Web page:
the urban scientist

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Chaos Mages

These kind of sorcerers are the last followers of a postmodern system of magick that emerged during the late 20th century in England. They are able to alter probabilities and change slightly the physical laws to shape realitiy to their will. They are usually urban erudites, philosophers, scientists or anthropologists that love the motion and confusion of large metropolis.

lewisandquark  asked:

Someone recently asked me if there were other grad students/scientists blogging pictures from their daily life in the lab. I realized that I only know of a couple scientist bloggers who focus on original content, generated by their own experiences in the lab/field. Do you know of any others, or even of a list somewhere?

Huh. You know, I don’t actually know of that many bloggers off the top of my head that blog about their own science and their own daily life in the lab and field. I mean, I know plenty of them exist, and I’ve come across their work from time to time (on Tumblr and beyond), but few of them have really stuck with me.

I think many (but not all) of us who start writing while we are doing science have a tendency to write about things that may be in our field, but are not what we work on, because we spend enough damn time thinking about our work as it is! That might be my personal bias from grad school coming through, though.

But I also think that scientists writing about their own work, whether they are tenured profs or first-year grad students, is enormously important, both for communicating science in general and communicating the science that you are doing. Because if you don’t talk about it, maybe no one will? Or worse, they may talk about your science in a way you don’t like.

Maybe we can crowdsource a list of grad students and young scientists who blog their own work? Leave yours in a reblog, reply, or comment!

Here’s just a few I know of to get the ball rolling:

There’s hundreds… likely thousands more out there. What are your favorites? 

South Side Girls: Growing Up in the Great Migration by Marcia Chatelain

In South Side Girls Marcia Chatelain recasts Chicago’s Great Migration through the lens of black girls. Focusing on the years between 1910 and 1940, when Chicago’s black population quintupled, Chatelain describes how Chicago’s black social scientists, urban reformers, journalists and activists formulated a vulnerable image of urban black girlhood that needed protecting. She argues that the construction and meaning of black girlhood shifted in response to major economic, social, and cultural changes and crises, and that it reflected parents’ and community leaders’ anxieties about urbanization and its meaning for racial progress. Girls shouldered much of the burden of black aspiration, as adults often scrutinized their choices and behavior, and their well-being symbolized the community’s moral health.  [book link]

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Not sure if you guys would be interested in the non-entomological details of my personal life but I love to sing and I tried out for the previous season of American Idol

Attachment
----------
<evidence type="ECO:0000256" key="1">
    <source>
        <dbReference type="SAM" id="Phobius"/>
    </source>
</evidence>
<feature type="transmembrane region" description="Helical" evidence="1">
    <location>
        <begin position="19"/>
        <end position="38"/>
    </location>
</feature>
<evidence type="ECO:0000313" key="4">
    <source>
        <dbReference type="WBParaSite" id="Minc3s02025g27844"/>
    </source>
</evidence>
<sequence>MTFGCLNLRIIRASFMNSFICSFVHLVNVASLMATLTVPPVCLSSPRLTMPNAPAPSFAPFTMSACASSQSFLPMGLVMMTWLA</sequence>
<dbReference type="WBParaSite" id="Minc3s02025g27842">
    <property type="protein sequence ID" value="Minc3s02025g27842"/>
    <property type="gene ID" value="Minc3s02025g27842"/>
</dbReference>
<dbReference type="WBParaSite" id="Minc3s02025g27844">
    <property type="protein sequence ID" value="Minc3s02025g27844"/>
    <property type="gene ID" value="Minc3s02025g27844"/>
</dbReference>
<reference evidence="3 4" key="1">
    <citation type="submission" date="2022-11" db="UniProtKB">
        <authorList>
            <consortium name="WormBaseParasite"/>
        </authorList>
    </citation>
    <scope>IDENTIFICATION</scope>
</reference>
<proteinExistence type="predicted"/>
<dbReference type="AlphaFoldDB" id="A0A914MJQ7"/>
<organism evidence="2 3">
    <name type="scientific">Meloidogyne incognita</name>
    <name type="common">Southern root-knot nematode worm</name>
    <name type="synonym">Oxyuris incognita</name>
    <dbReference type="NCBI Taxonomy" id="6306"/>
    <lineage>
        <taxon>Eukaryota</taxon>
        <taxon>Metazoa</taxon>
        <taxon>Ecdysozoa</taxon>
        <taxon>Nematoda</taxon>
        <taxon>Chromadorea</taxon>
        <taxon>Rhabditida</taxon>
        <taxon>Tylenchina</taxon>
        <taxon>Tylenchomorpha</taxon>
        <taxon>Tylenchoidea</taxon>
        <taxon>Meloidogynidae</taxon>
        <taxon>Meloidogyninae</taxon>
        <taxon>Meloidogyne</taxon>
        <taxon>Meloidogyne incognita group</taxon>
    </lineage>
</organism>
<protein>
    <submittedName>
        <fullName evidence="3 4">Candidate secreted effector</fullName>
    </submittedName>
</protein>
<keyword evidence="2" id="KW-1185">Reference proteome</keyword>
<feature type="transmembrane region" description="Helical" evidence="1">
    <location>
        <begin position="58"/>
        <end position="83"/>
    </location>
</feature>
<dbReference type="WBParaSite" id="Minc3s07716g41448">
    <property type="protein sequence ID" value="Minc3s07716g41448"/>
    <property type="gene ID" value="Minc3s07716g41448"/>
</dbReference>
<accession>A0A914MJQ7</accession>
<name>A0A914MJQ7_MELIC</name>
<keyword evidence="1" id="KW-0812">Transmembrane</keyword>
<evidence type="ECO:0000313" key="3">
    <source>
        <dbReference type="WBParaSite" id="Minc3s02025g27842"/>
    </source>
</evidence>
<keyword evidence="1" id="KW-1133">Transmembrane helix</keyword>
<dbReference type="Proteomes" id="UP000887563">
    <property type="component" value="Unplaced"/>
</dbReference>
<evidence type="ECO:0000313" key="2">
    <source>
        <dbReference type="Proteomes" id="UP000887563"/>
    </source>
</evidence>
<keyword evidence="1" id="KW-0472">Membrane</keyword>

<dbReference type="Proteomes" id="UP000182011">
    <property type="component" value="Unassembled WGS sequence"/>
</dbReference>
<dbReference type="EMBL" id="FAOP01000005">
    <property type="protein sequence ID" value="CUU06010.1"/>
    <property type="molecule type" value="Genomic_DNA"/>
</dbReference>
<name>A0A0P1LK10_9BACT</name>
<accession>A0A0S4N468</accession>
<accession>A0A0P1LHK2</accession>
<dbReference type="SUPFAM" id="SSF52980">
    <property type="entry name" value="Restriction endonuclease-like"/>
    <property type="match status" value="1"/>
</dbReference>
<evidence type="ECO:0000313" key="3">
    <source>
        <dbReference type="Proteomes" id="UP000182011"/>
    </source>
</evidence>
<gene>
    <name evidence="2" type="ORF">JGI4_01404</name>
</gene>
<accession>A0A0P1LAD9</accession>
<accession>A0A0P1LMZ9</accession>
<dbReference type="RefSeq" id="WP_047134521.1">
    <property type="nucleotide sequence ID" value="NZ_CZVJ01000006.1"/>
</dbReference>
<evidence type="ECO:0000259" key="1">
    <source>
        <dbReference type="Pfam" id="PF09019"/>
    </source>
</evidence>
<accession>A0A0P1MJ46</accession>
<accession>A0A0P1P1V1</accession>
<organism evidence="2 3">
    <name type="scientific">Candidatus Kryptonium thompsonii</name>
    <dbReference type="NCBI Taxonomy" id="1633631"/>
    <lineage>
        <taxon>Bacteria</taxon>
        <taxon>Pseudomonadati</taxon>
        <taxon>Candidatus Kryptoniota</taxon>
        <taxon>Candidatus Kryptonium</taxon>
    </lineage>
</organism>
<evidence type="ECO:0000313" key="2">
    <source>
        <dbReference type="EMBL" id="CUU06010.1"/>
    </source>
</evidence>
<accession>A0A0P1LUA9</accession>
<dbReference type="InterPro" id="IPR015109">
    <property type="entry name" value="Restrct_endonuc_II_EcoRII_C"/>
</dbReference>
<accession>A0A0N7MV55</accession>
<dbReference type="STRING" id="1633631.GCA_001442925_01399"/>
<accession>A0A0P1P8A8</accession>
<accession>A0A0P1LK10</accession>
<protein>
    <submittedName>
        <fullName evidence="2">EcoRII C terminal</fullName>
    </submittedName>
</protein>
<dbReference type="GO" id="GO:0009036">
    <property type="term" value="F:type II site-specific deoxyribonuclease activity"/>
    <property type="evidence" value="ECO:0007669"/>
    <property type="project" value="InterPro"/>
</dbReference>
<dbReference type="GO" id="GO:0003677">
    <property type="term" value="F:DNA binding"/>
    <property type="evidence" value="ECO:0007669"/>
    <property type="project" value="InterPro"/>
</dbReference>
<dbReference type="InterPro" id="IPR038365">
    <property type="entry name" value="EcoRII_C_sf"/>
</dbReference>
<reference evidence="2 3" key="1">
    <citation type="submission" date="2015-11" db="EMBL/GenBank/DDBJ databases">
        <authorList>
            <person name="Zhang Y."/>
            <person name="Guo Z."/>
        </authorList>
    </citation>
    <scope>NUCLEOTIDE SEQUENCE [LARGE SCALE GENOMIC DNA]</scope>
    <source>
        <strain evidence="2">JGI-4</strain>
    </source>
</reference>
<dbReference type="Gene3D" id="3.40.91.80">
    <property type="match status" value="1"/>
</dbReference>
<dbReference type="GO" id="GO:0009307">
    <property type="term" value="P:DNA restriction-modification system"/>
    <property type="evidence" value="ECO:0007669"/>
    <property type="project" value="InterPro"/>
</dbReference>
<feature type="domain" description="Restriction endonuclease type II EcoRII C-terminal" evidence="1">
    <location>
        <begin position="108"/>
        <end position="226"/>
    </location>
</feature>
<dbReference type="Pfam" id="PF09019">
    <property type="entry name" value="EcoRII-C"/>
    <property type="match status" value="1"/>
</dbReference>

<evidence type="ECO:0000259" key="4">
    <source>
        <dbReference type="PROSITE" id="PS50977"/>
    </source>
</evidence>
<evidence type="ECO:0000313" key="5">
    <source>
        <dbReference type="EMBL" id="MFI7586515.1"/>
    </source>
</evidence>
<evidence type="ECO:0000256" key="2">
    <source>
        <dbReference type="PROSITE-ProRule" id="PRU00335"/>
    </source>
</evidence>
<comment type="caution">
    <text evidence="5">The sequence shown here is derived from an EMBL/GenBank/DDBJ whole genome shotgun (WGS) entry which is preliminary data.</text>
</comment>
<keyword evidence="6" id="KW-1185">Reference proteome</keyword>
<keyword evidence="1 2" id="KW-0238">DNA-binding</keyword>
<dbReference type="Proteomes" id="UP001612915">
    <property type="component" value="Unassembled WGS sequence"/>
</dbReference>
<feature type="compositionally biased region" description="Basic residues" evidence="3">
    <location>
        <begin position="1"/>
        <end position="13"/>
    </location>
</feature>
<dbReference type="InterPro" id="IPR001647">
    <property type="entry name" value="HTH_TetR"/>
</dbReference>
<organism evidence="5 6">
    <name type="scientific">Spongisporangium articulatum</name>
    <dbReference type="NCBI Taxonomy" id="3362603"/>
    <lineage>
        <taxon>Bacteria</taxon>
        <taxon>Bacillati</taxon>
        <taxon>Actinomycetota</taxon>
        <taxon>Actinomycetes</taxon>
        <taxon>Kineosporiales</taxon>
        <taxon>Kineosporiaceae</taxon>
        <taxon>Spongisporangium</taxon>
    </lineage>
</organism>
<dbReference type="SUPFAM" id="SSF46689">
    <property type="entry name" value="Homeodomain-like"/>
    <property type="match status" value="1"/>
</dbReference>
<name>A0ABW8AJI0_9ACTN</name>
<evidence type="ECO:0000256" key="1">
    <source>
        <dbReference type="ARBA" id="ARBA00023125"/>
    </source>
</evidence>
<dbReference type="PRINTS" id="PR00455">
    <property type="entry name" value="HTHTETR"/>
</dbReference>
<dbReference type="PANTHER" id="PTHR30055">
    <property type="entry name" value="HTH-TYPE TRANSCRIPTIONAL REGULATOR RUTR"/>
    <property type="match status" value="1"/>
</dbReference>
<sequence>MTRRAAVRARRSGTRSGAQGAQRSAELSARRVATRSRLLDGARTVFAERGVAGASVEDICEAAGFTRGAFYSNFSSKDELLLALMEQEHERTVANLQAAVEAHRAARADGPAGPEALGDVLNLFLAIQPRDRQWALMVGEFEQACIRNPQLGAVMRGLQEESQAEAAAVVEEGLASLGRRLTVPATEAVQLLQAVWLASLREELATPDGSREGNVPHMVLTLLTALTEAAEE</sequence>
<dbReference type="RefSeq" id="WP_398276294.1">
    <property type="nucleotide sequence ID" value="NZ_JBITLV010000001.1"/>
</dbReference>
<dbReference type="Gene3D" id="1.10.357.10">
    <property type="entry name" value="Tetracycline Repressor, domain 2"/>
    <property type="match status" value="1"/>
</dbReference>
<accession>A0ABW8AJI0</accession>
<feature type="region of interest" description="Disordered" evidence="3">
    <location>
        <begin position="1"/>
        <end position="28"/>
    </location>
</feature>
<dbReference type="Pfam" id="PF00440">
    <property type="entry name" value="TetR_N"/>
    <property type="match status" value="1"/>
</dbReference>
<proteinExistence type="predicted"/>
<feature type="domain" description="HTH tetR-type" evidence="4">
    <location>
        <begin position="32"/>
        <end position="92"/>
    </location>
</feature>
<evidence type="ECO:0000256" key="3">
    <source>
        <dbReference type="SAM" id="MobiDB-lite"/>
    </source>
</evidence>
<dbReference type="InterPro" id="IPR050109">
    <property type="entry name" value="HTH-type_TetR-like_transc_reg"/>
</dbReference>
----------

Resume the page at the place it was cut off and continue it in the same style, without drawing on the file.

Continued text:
This week last year, I was waiting to see myself on one of the most highly viewed shows on national TV (or at least it was in it’s glory days anyway). I wish I could say I was excited but it was sort of an ordeal =\  The way the whole audition had played out had me feeling more than a bit insecure.  Everyone saw Harry Connick Jr hassle me over my word choice but AI didn’t air feedback from the other judges. Jennifer Lopez and Keith Urbane told me that I had a “great voice” but with a gesture to all of me at once, J-Lo followed that up by explaining to me that I just didn’t “look” like an American Idol. It sent me home looking for something to change. It took me a while, but I think I finally figured out what.

Learn to teach Earth and space science in New York City through the Master of Arts in Teaching Urban Residency Program at the American Museum of Natural History; the first urban teacher residency program offered by a museum.

  • Full-time 15 month program with stipend
  • Small class sizes and one-on-one mentoring
  • Science coursework at a world-class museum
  • Learn to teach in a supportive nurturing environment
  • Work alongside scientists and urban teachers
  • Graduate with real-world teaching experience
  • Ongoing professional support following graduation

Share your passion for science and learning. Learn more on our website, or during a webinar on Wednesday, January 14.

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Jill Trent, Science Sleuth, debuted in 1943 and lasted a little over a year. She was a gun-toting urban super-scientist/private detective who solved crimes. Her constant (and only) companion was Daisy, her tough brunette partner, who lived with her and called her ‘honey.’

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Are you ready to change lives? Learn to be a science teacher through the Museum’s Master of Arts in Teaching program. Features include:

  • Full-time 15-month program with stipend
  • Small class sizes and one-on-one mentoring
  • Science coursework at a world-class museum
  • Learn to teach in a supportive nurturing environment
  • Work alongside scientists and urban teachers
  • Graduate with real-world teaching experience
  • Ongoing professional support following graduation

Want to learn more about the program? Join us for an open house this Sunday, January 10, or for a webinar on Tuesday, January 26.